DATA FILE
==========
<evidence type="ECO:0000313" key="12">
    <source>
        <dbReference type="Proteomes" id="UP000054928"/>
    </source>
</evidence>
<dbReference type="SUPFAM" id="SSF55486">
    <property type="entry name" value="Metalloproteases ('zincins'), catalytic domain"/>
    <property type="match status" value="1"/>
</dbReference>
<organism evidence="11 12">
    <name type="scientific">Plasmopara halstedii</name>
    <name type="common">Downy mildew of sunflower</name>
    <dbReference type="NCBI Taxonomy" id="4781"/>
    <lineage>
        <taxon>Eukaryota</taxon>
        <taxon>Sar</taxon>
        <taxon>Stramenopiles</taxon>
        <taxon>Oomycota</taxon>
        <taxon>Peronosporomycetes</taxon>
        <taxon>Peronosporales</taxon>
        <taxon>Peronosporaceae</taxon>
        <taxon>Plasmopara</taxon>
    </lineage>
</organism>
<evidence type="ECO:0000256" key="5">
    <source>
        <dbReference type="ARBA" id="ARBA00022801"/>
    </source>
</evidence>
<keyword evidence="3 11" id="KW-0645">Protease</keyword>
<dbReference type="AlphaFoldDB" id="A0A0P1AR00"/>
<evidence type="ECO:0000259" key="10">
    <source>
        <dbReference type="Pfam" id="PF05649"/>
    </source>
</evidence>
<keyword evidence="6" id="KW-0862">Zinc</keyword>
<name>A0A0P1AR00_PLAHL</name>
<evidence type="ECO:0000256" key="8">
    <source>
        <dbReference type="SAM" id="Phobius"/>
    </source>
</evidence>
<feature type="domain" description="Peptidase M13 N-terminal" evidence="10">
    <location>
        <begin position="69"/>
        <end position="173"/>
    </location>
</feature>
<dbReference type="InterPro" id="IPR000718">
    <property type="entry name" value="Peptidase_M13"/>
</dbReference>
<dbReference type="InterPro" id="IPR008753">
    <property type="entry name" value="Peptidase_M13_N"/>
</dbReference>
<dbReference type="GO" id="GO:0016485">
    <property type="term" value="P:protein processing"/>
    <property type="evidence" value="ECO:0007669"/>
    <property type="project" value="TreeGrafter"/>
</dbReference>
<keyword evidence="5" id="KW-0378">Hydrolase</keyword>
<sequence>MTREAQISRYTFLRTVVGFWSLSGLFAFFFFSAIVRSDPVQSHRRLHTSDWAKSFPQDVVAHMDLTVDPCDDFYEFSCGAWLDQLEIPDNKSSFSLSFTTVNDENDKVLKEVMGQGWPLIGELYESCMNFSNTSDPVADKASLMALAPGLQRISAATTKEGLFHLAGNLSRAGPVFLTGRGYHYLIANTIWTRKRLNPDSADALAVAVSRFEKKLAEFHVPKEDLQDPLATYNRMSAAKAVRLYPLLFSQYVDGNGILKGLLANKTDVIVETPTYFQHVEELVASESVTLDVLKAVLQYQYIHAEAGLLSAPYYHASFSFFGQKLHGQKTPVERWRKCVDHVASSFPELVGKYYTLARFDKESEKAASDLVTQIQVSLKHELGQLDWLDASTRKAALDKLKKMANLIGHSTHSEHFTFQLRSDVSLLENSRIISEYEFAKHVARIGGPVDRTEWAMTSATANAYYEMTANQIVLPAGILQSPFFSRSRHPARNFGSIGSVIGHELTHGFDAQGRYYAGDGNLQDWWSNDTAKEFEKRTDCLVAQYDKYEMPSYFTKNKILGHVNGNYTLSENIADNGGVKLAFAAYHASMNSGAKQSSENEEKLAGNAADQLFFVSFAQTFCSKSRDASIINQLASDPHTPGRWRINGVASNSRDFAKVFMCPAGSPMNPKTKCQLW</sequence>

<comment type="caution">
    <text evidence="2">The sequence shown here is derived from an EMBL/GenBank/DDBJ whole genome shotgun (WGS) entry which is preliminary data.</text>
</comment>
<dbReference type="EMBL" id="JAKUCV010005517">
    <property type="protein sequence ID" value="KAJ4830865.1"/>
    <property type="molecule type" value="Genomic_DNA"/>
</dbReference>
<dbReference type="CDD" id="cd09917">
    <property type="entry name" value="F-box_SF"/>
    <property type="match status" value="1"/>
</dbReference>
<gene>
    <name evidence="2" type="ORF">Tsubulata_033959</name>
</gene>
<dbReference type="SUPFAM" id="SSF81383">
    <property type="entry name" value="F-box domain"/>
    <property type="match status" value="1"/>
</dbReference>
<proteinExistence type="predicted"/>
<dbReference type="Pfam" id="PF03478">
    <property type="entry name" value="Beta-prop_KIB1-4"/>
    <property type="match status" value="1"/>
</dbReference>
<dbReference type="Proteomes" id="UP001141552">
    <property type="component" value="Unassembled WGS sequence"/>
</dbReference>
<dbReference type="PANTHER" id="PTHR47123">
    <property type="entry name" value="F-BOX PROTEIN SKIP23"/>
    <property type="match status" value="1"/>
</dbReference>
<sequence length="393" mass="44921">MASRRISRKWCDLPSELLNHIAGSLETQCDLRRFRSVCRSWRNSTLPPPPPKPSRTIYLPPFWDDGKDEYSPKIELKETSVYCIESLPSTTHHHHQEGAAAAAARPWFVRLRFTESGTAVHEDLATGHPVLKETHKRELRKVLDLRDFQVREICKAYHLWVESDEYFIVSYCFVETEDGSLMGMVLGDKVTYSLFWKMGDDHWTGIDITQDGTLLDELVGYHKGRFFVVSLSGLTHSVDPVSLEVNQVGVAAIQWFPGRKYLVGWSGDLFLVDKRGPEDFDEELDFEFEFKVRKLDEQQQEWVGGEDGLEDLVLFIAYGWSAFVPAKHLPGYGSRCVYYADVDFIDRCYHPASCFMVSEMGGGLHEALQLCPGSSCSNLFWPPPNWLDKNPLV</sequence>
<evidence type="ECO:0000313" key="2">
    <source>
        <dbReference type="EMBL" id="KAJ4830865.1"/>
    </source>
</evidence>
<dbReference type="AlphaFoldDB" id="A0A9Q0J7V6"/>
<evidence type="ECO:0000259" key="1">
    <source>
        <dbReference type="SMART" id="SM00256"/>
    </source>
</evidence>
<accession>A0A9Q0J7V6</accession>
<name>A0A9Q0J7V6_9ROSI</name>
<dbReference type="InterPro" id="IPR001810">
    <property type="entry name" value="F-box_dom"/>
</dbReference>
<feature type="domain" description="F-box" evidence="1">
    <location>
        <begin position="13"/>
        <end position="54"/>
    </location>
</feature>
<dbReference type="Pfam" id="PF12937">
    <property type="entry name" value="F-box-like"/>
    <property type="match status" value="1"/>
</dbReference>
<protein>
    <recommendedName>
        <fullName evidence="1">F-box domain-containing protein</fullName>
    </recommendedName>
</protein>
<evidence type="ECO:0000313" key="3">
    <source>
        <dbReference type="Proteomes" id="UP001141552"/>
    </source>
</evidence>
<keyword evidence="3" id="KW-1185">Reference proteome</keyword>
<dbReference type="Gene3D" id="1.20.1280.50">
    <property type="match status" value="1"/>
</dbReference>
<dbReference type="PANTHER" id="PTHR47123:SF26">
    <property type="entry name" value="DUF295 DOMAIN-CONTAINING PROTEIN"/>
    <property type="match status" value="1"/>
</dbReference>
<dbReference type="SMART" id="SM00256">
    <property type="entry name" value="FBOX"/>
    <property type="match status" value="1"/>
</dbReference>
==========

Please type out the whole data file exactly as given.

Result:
<evidence type="ECO:0000313" key="12">
    <source>
        <dbReference type="Proteomes" id="UP000054928"/>
    </source>
</evidence>
<dbReference type="SUPFAM" id="SSF55486">
    <property type="entry name" value="Metalloproteases ('zincins'), catalytic domain"/>
    <property type="match status" value="1"/>
</dbReference>
<organism evidence="11 12">
    <name type="scientific">Plasmopara halstedii</name>
    <name type="common">Downy mildew of sunflower</name>
    <dbReference type="NCBI Taxonomy" id="4781"/>
    <lineage>
        <taxon>Eukaryota</taxon>
        <taxon>Sar</taxon>
        <taxon>Stramenopiles</taxon>
        <taxon>Oomycota</taxon>
        <taxon>Peronosporomycetes</taxon>
        <taxon>Peronosporales</taxon>
        <taxon>Peronosporaceae</taxon>
        <taxon>Plasmopara</taxon>
    </lineage>
</organism>
<evidence type="ECO:0000256" key="5">
    <source>
        <dbReference type="ARBA" id="ARBA00022801"/>
    </source>
</evidence>
<keyword evidence="3 11" id="KW-0645">Protease</keyword>
<dbReference type="AlphaFoldDB" id="A0A0P1AR00"/>
<evidence type="ECO:0000259" key="10">
    <source>
        <dbReference type="Pfam" id="PF05649"/>
    </source>
</evidence>
<keyword evidence="6" id="KW-0862">Zinc</keyword>
<name>A0A0P1AR00_PLAHL</name>
<evidence type="ECO:0000256" key="8">
    <source>
        <dbReference type="SAM" id="Phobius"/>
    </source>
</evidence>
<feature type="domain" description="Peptidase M13 N-terminal" evidence="10">
    <location>
        <begin position="69"/>
        <end position="173"/>
    </location>
</feature>
<dbReference type="InterPro" id="IPR000718">
    <property type="entry name" value="Peptidase_M13"/>
</dbReference>
<dbReference type="InterPro" id="IPR008753">
    <property type="entry name" value="Peptidase_M13_N"/>
</dbReference>
<dbReference type="GO" id="GO:0016485">
    <property type="term" value="P:protein processing"/>
    <property type="evidence" value="ECO:0007669"/>
    <property type="project" value="TreeGrafter"/>
</dbReference>
<keyword evidence="5" id="KW-0378">Hydrolase</keyword>
<sequence>MTREAQISRYTFLRTVVGFWSLSGLFAFFFFSAIVRSDPVQSHRRLHTSDWAKSFPQDVVAHMDLTVDPCDDFYEFSCGAWLDQLEIPDNKSSFSLSFTTVNDENDKVLKEVMGQGWPLIGELYESCMNFSNTSDPVADKASLMALAPGLQRISAATTKEGLFHLAGNLSRAGPVFLTGRGYHYLIANTIWTRKRLNPDSADALAVAVSRFEKKLAEFHVPKEDLQDPLATYNRMSAAKAVRLYPLLFSQYVDGNGILKGLLANKTDVIVETPTYFQHVEELVASESVTLDVLKAVLQYQYIHAEAGLLSAPYYHASFSFFGQKLHGQKTPVERWRKCVDHVASSFPELVGKYYTLARFDKESEKAASDLVTQIQVSLKHELGQLDWLDASTRKAALDKLKKMANLIGHSTHSEHFTFQLRSDVSLLENSRIISEYEFAKHVARIGGPVDRTEWAMTSATANAYYEMTANQIVLPAGILQSPFFSRSRHPARNFGSIGSVIGHELTHGFDAQGRYYAGDGNLQDWWSNDTAKEFEKRTDCLVAQYDKYEMPSYFTKNKILGHVNGNYTLSENIADNGGVKLAFAAYHASMNSGAKQSSENEEKLAGNAADQLFFVSFAQTFCSKSRDASIINQLASDPHTPGRWRINGVASNSRDFAKVFMCPAGSPMNPKTKCQLW</sequence>

<comment type="caution">
    <text evidence="2">The sequence shown here is derived from an EMBL/GenBank/DDBJ whole genome shotgun (WGS) entry which is preliminary data.</text>
</comment>
<dbReference type="EMBL" id="JAKUCV010005517">
    <property type="protein sequence ID" value="KAJ4830865.1"/>
    <property type="molecule type" value="Genomic_DNA"/>
</dbReference>
<dbReference type="CDD" id="cd09917">
    <property type="entry name" value="F-box_SF"/>
    <property type="match status" value="1"/>
</dbReference>
<gene>
    <name evidence="2" type="ORF">Tsubulata_033959</name>
</gene>
<dbReference type="SUPFAM" id="SSF81383">
    <property type="entry name" value="F-box domain"/>
    <property type="match status" value="1"/>
</dbReference>
<proteinExistence type="predicted"/>
<dbReference type="Pfam" id="PF03478">
    <property type="entry name" value="Beta-prop_KIB1-4"/>
    <property type="match status" value="1"/>
</dbReference>
<dbReference type="Proteomes" id="UP001141552">
    <property type="component" value="Unassembled WGS sequence"/>
</dbReference>
<dbReference type="PANTHER" id="PTHR47123">
    <property type="entry name" value="F-BOX PROTEIN SKIP23"/>
    <property type="match status" value="1"/>
</dbReference>
<sequence length="393" mass="44921">MASRRISRKWCDLPSELLNHIAGSLETQCDLRRFRSVCRSWRNSTLPPPPPKPSRTIYLPPFWDDGKDEYSPKIELKETSVYCIESLPSTTHHHHQEGAAAAAARPWFVRLRFTESGTAVHEDLATGHPVLKETHKRELRKVLDLRDFQVREICKAYHLWVESDEYFIVSYCFVETEDGSLMGMVLGDKVTYSLFWKMGDDHWTGIDITQDGTLLDELVGYHKGRFFVVSLSGLTHSVDPVSLEVNQVGVAAIQWFPGRKYLVGWSGDLFLVDKRGPEDFDEELDFEFEFKVRKLDEQQQEWVGGEDGLEDLVLFIAYGWSAFVPAKHLPGYGSRCVYYADVDFIDRCYHPASCFMVSEMGGGLHEALQLCPGSSCSNLFWPPPNWLDKNPLV</sequence>
<evidence type="ECO:0000313" key="2">
    <source>
        <dbReference type="EMBL" id="KAJ4830865.1"/>
    </source>
</evidence>
<dbReference type="AlphaFoldDB" id="A0A9Q0J7V6"/>
<evidence type="ECO:0000259" key="1">
    <source>
        <dbReference type="SMART" id="SM00256"/>
    </source>
</evidence>
<accession>A0A9Q0J7V6</accession>
<name>A0A9Q0J7V6_9ROSI</name>
<dbReference type="InterPro" id="IPR001810">
    <property type="entry name" value="F-box_dom"/>
</dbReference>
<feature type="domain" description="F-box" evidence="1">
    <location>
        <begin position="13"/>
        <end position="54"/>
    </location>
</feature>
<dbReference type="Pfam" id="PF12937">
    <property type="entry name" value="F-box-like"/>
    <property type="match status" value="1"/>
</dbReference>
<protein>
    <recommendedName>
        <fullName evidence="1">F-box domain-containing protein</fullName>
    </recommendedName>
</protein>
<evidence type="ECO:0000313" key="3">
    <source>
        <dbReference type="Proteomes" id="UP001141552"/>
    </source>
</evidence>
<keyword evidence="3" id="KW-1185">Reference proteome</keyword>
<dbReference type="Gene3D" id="1.20.1280.50">
    <property type="match status" value="1"/>
</dbReference>
<dbReference type="PANTHER" id="PTHR47123:SF26">
    <property type="entry name" value="DUF295 DOMAIN-CONTAINING PROTEIN"/>
    <property type="match status" value="1"/>
</dbReference>
<dbReference type="SMART" id="SM00256">
    <property type="entry name" value="FBOX"/>
    <property type="match status" value="1"/>
</dbReference>